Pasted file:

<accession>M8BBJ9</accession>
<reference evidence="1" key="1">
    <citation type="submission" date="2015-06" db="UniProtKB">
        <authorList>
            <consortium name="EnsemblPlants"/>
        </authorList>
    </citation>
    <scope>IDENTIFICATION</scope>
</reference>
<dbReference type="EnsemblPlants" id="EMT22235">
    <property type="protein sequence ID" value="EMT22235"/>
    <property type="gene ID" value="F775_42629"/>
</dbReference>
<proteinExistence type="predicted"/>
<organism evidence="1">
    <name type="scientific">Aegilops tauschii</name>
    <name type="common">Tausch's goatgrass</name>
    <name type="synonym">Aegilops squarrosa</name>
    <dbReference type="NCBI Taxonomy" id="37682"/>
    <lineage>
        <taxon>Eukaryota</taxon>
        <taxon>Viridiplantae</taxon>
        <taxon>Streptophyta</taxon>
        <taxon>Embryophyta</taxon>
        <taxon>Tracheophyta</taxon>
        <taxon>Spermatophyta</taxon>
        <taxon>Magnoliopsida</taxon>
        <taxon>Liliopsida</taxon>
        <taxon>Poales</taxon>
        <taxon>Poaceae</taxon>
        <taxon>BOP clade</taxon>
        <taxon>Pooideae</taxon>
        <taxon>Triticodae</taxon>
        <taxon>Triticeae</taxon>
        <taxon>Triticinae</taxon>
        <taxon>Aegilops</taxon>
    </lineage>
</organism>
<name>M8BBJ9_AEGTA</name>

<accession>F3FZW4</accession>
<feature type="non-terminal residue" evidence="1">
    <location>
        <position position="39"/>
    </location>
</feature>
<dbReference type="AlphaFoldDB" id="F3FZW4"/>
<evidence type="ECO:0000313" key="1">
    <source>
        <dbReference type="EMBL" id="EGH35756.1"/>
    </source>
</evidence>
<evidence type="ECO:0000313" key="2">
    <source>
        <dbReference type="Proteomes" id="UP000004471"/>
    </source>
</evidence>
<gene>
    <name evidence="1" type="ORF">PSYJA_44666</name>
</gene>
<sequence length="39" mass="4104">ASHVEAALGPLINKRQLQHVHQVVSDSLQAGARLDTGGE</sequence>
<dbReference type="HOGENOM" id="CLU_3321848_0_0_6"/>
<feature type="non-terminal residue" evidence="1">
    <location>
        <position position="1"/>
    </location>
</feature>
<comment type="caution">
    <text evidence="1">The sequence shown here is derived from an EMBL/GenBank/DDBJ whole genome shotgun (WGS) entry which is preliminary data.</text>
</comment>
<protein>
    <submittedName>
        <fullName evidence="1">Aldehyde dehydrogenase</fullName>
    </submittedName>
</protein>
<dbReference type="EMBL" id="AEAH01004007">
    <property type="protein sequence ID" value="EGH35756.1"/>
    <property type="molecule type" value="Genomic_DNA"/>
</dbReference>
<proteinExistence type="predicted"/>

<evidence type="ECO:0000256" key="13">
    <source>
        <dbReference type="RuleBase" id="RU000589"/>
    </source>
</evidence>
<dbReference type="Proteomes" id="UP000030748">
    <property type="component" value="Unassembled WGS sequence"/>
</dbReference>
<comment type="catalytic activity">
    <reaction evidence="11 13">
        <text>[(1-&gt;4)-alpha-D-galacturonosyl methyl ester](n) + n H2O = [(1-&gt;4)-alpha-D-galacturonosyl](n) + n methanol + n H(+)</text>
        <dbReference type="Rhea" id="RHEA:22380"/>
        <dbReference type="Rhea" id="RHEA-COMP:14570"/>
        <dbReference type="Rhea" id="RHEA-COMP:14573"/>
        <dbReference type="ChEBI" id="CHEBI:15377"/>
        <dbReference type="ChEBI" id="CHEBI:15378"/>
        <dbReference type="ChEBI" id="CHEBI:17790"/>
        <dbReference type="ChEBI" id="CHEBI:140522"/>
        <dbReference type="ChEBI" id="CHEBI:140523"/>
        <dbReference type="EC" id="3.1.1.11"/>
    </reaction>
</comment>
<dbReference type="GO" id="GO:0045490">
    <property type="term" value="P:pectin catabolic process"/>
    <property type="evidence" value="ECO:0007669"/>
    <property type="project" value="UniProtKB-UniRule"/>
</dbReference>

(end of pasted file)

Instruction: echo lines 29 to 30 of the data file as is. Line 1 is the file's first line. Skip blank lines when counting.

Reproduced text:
        <taxon>Poales</taxon>
        <taxon>Poaceae</taxon>